SAP HANA is an in-memory database, which means the data is kept in the RAM of one or more SAP HANA worker hosts (active components that accept and process database requests).All database operations (reads, inserts, updates, and deletions) are performed in the main memory of the host. This feature differentiates the SAP HANA database from traditional databases, where only a part of the data is cached in RAM and the remaining data resides on disk.
Persistent storage enables you to restore the SAP HANA database to its most recent committed state in the event of failure. The log captures all changes by database transactions (redo logs). Data and undo log information are automatically saved to disk at regular savepoints (the default is five minutes).
As certified enterprise storage systems for SAP HANA, PowerStore storage systems can be used for both single-host (scale-up) and multihost (scale-out) systems in TDI deployments.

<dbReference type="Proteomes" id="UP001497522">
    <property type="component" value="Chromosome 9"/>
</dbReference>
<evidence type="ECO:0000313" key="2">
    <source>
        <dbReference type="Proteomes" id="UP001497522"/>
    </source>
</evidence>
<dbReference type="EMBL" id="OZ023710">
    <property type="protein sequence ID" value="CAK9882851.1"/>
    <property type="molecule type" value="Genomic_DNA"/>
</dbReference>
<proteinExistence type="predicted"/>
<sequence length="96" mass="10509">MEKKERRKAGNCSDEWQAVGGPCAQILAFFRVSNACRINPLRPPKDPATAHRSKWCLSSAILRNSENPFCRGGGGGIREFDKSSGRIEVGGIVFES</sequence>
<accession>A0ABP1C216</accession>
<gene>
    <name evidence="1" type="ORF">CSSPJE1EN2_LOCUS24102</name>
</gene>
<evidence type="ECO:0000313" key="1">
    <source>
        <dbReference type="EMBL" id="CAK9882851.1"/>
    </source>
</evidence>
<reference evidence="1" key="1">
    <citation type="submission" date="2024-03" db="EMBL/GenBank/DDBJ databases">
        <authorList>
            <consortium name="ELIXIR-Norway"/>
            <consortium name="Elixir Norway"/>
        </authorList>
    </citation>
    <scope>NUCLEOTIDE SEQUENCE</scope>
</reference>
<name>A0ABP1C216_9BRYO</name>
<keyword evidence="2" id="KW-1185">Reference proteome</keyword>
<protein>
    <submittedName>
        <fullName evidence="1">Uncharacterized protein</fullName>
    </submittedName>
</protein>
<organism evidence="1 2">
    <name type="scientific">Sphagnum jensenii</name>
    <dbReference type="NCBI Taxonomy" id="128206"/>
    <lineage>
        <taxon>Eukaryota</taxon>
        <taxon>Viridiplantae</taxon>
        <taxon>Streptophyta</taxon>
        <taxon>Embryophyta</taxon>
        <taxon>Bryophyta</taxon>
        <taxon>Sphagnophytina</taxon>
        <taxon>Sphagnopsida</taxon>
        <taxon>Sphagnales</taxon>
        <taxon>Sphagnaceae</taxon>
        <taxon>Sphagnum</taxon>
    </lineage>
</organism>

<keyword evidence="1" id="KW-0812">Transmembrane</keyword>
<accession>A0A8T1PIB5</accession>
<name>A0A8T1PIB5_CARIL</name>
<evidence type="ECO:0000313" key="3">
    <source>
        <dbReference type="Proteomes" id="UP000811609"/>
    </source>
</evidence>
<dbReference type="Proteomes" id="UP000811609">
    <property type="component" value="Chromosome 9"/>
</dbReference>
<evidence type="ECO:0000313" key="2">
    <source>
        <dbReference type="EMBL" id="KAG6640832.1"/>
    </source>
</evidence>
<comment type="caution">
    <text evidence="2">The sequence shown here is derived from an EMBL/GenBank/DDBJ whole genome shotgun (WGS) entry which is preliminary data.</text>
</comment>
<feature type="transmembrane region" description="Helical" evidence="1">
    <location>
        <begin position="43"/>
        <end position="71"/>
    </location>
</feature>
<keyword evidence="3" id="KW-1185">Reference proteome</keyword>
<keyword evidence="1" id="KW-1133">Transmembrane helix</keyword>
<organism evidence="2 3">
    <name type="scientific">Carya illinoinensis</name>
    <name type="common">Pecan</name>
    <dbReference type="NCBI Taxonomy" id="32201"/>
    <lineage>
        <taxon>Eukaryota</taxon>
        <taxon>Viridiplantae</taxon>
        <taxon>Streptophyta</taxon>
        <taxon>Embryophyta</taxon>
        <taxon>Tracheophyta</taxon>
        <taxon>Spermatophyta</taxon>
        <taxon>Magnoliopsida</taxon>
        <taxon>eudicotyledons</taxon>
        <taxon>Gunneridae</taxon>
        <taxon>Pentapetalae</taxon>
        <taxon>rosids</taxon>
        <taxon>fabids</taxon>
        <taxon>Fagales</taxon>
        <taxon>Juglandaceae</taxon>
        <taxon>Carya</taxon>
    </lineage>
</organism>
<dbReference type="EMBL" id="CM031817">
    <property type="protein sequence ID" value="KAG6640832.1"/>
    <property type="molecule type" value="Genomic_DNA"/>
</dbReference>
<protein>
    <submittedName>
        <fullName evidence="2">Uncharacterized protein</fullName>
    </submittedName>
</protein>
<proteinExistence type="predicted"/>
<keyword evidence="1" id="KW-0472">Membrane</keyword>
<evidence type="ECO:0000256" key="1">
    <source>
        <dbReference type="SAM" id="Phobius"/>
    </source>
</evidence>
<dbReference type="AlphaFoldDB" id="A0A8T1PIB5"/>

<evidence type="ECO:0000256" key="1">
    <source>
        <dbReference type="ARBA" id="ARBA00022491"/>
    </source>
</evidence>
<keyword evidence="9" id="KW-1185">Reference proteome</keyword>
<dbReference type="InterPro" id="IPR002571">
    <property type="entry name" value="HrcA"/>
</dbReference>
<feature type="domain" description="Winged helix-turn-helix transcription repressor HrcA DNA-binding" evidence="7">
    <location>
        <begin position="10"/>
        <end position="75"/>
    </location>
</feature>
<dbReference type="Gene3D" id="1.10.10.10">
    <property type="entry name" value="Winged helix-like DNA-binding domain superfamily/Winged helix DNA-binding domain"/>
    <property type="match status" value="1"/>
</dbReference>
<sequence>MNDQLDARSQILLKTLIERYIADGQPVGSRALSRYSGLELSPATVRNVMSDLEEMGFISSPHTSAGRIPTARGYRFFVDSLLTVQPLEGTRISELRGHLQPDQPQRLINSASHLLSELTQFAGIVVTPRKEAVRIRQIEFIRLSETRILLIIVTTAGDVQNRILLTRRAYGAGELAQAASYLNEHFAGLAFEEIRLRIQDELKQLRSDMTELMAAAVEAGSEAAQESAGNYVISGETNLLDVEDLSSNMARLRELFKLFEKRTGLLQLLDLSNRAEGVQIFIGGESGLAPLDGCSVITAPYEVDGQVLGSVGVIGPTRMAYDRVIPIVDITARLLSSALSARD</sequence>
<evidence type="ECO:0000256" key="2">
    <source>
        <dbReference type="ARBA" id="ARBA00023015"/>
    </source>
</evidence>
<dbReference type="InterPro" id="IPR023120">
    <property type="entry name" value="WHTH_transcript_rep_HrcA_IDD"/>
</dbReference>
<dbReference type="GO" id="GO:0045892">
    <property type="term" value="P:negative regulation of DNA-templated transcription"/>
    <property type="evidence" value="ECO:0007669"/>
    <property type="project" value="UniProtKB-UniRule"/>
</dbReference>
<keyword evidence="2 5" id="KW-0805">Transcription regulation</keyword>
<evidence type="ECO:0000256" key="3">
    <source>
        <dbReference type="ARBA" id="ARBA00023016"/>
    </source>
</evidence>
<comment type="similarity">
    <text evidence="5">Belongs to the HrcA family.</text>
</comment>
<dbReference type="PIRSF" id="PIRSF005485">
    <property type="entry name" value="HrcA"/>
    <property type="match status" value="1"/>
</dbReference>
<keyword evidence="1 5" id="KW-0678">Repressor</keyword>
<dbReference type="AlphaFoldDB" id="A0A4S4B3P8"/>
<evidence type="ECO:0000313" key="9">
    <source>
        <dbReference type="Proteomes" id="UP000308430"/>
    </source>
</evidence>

In single-host environments, the database must fit into the RAM of a single server. Single-host environments are preferred for online transaction processing (OLTP)-type workloads such as S/4HANA and SAP Business Suite on SAP HANA.
In multihost environments, the database tables are distributed across the RAM of multiple servers. These environments use worker and standby hosts. The worker hosts accept and process database requests, whereas standby hosts are passive components that have the database services running but no data in RAM. A standby host waits for a worker host to fail and then takes over its role, a process known as host autofailover. Because the in-memory capacity in these deployments can be high, scale-out SAP HANA clusters are perfectly suited for online analytical processing (OLAP)-type workloads with large datasets such as SAP Business Warehouse on SAP HANA and BW/4HANA. By default, SAP supports scale-out deployments of up to 16 worker hosts. If more than 16 worker hosts are needed, a site-specific SAP certification is required.